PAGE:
So, all told, I think there is (ahem) “food for thought” in all this with respect to the possible use of PQQ by radiologists, dentists and other health care professionals in patients of theirs doing radiation-based scans (pre & post exposure measure), and also for the inclusion of tiger nuts in various diet plans and programs.
Go to http://www.scribd.com/doc/223658050/PQQ-Nutcracker-Man-Tiger-Nuts-Radiation-protection-heart-nervous-system-benefits where you’ll find 52 citations from PubMed on PPQ. Among these you will find published papers suggesting PQQ might prevent and/or remediate Alzheimer’s disease related processes, neural damage due to methylmercury exposure, TBIs, and much more in patients (Granted, many of these studies involved cell culture work but there are also those involving animal models and a few, humans).
Choctaw Doc (Anthony G. Payne)
REVIEW ARTICLE ON PQQ & HEALTH:
REVIEW ARTICLE ON PQQ IN VARIOUS BIOLOGIC PROCESSES:
Reversing arterial blockage: Experimental regimen that worked for man facing amputation of his lower legs
Last year (2012) I was contacted by a gentleman who had severe blockage in his legs and had been told by his physician-surgeon that he would need to amputate his legs below the knee. Naturally this chap was horrified at the prospect of living his life out of a wheelchair and/or on crutches and was frantic to know if there is anything, however experimental, that might help him avoid the surgeon’s knife. Apparently he had done a Google search and come across some of my health-related hypotheses (I have since 1986, been paid by various docs & researchers to spin hypotheses and provide novel ideas they could then pursue – or not).
I could not, of course, prescribe anything whatsoever as I am not a physician and lack the qualifications to get into such matters. However, what I did do is hand off an experimental regimen I originally developed in the late 1980s and had updated recently, along with the stringent caveat that much of my own work and that which informed it involved animal models of arterial blockage and I was giving him this with the strict understanding he would share it with his primary care MD and do what he said or advised.
I heard nothing from this chap for about 8 months and then got a call. It seems he was able to get his MD to endorse my handwork which he had followed religiously. Long story short, the circulation in his legs had improved to the point that amputation was no longer on the proverbial table. Needless to say he and his wife of some 50+ years were overjoyed by his progress.
So here is what I shared with this guy – again, with the caveat it is experimental and unproved and should not be undertaken without the express consent & supervision of a duly licensed & practicing MD or DO.
TO READ THE REST OF MY ARTICLE GO TO http://www.scribd.com/doc/161978171/Reversing-arterial-blockage-Experimental-regimen-that-worked-for-man-facing-amputation-of-his-lower-legs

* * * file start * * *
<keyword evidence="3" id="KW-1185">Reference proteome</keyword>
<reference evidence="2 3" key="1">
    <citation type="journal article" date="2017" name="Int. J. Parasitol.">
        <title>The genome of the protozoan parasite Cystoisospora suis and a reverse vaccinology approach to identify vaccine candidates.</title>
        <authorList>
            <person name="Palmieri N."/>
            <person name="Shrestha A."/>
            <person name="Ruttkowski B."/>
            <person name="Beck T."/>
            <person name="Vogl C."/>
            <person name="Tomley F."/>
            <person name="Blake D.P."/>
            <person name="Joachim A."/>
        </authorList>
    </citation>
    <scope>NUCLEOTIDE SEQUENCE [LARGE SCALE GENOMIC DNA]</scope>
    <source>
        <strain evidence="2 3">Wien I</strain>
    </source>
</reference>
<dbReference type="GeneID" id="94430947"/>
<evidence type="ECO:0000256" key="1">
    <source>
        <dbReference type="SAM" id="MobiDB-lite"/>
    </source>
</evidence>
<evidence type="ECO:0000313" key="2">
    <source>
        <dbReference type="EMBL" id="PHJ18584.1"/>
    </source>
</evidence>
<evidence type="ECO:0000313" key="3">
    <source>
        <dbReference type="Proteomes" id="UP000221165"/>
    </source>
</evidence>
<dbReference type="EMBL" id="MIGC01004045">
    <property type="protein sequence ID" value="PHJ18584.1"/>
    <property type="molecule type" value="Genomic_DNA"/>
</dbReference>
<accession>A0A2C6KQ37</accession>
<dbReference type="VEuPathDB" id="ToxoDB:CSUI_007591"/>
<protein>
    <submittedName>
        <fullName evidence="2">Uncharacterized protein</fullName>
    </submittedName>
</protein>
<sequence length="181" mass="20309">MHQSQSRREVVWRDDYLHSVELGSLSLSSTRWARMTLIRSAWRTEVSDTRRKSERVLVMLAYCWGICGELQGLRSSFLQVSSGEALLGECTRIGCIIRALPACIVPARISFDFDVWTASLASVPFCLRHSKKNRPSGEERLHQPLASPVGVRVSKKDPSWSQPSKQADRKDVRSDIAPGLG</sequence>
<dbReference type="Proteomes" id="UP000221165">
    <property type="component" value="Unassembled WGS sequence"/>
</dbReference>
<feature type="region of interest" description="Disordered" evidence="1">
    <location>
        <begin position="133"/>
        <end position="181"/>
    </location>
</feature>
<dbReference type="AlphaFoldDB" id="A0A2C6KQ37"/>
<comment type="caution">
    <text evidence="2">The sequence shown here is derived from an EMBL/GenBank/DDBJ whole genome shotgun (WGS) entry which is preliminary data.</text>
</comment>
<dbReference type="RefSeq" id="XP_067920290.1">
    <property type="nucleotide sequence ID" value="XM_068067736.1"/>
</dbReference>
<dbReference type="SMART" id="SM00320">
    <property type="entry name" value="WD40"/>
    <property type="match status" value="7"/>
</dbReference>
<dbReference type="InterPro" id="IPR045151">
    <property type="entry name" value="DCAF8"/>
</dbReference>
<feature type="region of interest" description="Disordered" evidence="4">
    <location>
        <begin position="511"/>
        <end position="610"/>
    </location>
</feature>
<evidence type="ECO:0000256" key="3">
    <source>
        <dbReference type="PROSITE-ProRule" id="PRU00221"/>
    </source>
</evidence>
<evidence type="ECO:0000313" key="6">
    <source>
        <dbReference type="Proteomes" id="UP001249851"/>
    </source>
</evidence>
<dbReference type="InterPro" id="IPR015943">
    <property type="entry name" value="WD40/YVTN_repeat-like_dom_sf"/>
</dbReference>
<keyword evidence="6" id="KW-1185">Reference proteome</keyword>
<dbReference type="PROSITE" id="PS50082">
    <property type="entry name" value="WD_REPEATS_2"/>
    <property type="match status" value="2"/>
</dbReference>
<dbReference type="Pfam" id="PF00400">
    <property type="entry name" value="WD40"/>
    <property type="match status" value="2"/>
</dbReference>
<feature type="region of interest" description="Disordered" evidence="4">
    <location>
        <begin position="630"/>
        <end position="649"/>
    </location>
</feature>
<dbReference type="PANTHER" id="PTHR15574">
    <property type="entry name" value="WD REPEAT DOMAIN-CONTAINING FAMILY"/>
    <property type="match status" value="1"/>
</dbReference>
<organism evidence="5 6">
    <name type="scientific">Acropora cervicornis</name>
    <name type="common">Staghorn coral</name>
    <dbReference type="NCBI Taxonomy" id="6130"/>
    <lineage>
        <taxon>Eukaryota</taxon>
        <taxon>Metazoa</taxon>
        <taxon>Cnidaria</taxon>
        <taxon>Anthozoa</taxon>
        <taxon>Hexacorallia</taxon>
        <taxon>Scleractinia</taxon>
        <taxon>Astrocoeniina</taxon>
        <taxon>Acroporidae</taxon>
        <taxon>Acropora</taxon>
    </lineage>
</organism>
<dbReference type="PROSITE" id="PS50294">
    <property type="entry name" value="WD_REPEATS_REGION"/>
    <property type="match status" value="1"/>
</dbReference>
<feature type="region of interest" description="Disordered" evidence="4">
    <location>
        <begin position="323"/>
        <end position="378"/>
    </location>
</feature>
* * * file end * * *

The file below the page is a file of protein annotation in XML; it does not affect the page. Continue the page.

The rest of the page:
During March of this year (2013) a paper appeared in the journal The Lancet titled “Atherosclerosis across 4000 years of human history: the Horus study of four ancient populations”. You may have seen something about this among the many news articles and blurbs posted across the Web on the heels of this paper’s publication. If not, check out Science Daily’s excellent lay level piece on it at http://www.sciencedaily.com/releases/2013/03/130311091537.htm
You can read the paper in its entirety at http://download.thelancet.com/flatcontentassets/pdfs/S014067361360598X.pdf I perused it right after it came out and would like to share my thoughts on a possible culprit behind the arterial blockage that bedeviled the ancient peoples represented in the Horus study and which has cast a long shadow over modern populations as well (The fabled “Iceman“ Ötzi showed evidence of atherosclerosis too albeit he had a genetic predisposition and evidence of a chronic infection, namely borreliosis or Lyme disease).
LINKS TO LIVESTRONG.COM ARTICLES
CAM (Complimentary & Alternative Medicine)
STEM CELL SCIENCE & THERAPY
The reasons people seek answers to health challenges in the world of CAM (Complementary & Alternative Medicine) or integrative medicine are as varied as people themselves, though in my experience a great many do so owed to real or perceived failures on the part of their mainstream doctors to diagnose or treat or otherwise address their ills (Again, real or perceived). My interaction with patients and “natural medicine” (Is there an unnatural medicine?) practitioners from chiropractors to naturopathic physicians to just about everything else under the “alt med sun” is extensive – stretching from my childhood in the 1960s to the present – and has taught me a great deal firsthand about how disappointment with conventional or mainstream medicine plus hope, wishful thinking, the placebo effect, lack of critical thinking, and sometimes desperation have sent my folks into the arms of those who offer seemingly definitive diagnoses and/or solutions (Or at least less personally intimidating non-invasive diagnostic methods plus gentler therapies often dispensed or administered with a great deal more TLC than some overworked MDs can understandably muster).